The NHS Race and Health Observatory, which will be hosted by the NHS Confederation, will identify and tackle the specific health challenges facing people from BAME backgrounds.
It comes amid significant concerns about the particular impact of the Covid-19 virus on people from black, Asian and ethnic minority (BAME) backgrounds.
The Observatory will involve experts from this country and internationally, and will offer analysis and policy recommendations to improve health outcomes for NHS patients, communities and staff.
The founding of the NHS Race and Health Observatory, comes after the latest assessment of race equality in the NHS – published to coincide with a major BMJ event on race and the NHS – recently showed a significant increase in representation of BAME people at board level across the country. The decision to establish the Centre was announced ‘in principle’ at the BMJ event.
Lord Victor Adebowale, chair of NHS Confederation, said: “I’m extremely proud that the NHS Confederation is to host the Observatory. As an organisation we are committed to supporting our members both as employers and service providers to promote equality, diversity and inclusion and create a fairer health and care system.
“The impact of COVID-19 on black and minority ethnic communities and healthcare staff has shone the brightest of lights on racial inequalities and their root causes. The NHS Race and Health Observatory will be critical in identifying and helping to transform the disproportionate effects that race is having on patients, communities and NHS staff. This has the potential to be a step-change towards a new era of greater equality.”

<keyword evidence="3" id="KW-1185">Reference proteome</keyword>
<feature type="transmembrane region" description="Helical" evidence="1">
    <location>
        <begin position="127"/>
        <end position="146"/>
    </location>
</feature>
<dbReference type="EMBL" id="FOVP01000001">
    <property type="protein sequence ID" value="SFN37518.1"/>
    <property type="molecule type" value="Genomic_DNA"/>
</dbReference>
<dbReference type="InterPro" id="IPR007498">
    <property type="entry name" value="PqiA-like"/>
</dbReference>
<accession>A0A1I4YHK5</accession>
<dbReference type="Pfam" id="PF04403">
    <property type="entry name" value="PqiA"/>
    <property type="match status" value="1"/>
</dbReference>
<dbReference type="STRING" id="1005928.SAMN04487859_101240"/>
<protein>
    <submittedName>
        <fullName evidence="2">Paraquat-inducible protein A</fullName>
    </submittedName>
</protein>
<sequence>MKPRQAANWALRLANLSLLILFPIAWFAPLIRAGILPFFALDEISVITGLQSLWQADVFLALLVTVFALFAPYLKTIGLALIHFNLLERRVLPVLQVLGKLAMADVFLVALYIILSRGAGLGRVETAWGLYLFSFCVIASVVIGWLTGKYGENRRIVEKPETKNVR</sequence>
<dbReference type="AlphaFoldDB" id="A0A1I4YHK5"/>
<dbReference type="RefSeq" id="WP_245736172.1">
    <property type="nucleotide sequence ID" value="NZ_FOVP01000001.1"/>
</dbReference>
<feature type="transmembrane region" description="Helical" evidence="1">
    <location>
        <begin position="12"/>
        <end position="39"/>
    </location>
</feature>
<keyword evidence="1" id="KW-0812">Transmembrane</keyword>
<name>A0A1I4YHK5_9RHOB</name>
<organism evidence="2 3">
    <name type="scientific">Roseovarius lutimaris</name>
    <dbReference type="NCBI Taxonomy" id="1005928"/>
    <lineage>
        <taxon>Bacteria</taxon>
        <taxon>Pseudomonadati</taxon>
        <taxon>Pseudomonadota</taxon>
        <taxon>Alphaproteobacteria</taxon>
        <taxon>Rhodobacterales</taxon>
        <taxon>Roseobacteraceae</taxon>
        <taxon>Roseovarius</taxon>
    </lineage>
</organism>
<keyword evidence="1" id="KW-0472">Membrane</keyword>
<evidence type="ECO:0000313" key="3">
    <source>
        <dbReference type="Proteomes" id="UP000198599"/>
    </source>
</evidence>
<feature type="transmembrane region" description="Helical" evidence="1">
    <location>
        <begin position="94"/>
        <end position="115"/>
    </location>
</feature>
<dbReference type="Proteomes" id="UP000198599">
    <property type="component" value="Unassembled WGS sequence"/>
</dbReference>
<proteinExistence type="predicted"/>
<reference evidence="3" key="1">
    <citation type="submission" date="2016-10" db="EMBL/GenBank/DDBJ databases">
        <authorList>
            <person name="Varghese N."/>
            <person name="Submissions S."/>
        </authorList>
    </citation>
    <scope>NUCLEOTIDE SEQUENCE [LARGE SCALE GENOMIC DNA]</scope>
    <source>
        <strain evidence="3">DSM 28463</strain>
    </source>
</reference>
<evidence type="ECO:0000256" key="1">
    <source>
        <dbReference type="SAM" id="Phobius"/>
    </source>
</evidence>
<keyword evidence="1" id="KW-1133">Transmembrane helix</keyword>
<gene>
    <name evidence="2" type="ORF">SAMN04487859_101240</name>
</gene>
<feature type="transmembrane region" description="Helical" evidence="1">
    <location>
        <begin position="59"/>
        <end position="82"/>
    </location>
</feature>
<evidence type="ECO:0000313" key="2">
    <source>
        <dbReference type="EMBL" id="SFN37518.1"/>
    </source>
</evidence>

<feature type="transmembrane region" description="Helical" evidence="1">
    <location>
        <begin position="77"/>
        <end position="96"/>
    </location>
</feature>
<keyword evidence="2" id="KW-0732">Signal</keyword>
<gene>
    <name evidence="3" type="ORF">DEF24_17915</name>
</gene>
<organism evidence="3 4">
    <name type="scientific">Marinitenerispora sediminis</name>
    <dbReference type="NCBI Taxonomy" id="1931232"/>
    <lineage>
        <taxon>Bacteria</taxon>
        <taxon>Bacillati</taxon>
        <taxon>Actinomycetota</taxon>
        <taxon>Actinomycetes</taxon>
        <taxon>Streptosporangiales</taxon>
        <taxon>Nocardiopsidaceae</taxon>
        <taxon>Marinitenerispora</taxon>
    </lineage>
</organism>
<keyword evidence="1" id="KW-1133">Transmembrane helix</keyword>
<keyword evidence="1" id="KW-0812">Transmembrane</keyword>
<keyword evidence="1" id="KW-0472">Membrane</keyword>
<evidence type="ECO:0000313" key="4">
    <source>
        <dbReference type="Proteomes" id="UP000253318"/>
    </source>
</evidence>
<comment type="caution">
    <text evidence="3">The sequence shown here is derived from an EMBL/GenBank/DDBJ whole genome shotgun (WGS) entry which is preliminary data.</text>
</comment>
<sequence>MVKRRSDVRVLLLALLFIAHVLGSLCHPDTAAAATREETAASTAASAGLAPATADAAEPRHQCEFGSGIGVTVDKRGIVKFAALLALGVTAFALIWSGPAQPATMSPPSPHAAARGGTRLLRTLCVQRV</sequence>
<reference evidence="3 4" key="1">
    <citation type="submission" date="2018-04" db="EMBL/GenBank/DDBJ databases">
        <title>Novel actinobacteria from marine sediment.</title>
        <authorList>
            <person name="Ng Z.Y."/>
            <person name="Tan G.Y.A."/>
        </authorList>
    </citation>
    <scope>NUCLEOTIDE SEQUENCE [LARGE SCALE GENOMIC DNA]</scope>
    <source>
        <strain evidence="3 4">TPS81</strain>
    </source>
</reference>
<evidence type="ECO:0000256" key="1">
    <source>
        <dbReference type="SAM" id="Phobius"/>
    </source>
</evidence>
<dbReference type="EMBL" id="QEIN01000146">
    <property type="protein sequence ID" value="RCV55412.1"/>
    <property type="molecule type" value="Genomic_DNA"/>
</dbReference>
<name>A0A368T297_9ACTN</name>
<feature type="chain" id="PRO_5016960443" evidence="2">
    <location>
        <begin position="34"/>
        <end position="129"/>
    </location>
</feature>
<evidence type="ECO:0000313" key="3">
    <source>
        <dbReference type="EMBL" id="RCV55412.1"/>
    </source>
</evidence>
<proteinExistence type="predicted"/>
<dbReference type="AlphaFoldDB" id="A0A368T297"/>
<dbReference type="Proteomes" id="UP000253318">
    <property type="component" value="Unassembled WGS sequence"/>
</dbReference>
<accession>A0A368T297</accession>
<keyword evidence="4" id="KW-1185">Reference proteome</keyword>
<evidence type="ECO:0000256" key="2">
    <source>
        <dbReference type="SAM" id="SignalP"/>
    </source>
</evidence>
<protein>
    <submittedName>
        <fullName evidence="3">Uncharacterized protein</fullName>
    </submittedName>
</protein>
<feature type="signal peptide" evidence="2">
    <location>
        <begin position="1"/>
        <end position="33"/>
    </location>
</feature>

Prerana Issar, chief people officer, NHS England, said: “Addressing health inequalities needs a concerted effort from all of us and this means facing up to how we can tackle the health inequalities that Covid-19 has brought into stark relief, which is why the race observatory is an important step, and we need everyone to support this society-wide change.”
NHS chief executive, Sir Simon Stevens, said: “Ethnicity and race have been shown systematically to influence our health, independent of factors such as age, sex, and socio-economic status. The coronavirus pandemic has injected stark urgency into the need for more action to both understand and tackle deep-seated and longstanding health inequalities facing people from black, Asian and ethnic minority backgrounds. While the NHS has made some strides in workforce race equality, and although tackling wider inequalities cannot fall to the NHS alone, the health service has to both listen and lead as part of the solution. This new centre will therefore bring together expertise to offer practical, useful suggestions for change.”
Yvonne Coghill, Director, Workforce Race Equality Standard (WRES) at NHS England and NHS Improvement said: “An enormous amount of work has been done to improve the experiences of black and minority ethnic staff in the NHS but we need to do more to become a fully inclusive, equitable and fair employer. The founding of the NHS Race and Health Observatory marks a significant step forward in achieving this.
“Whilst understanding the issue is vital, it is also imperative that we now make real changes to address this and ensure race equality for our patients, communities and staff.”
The independent body’s first action will be to establish a steering group and will aim to be fully established this year.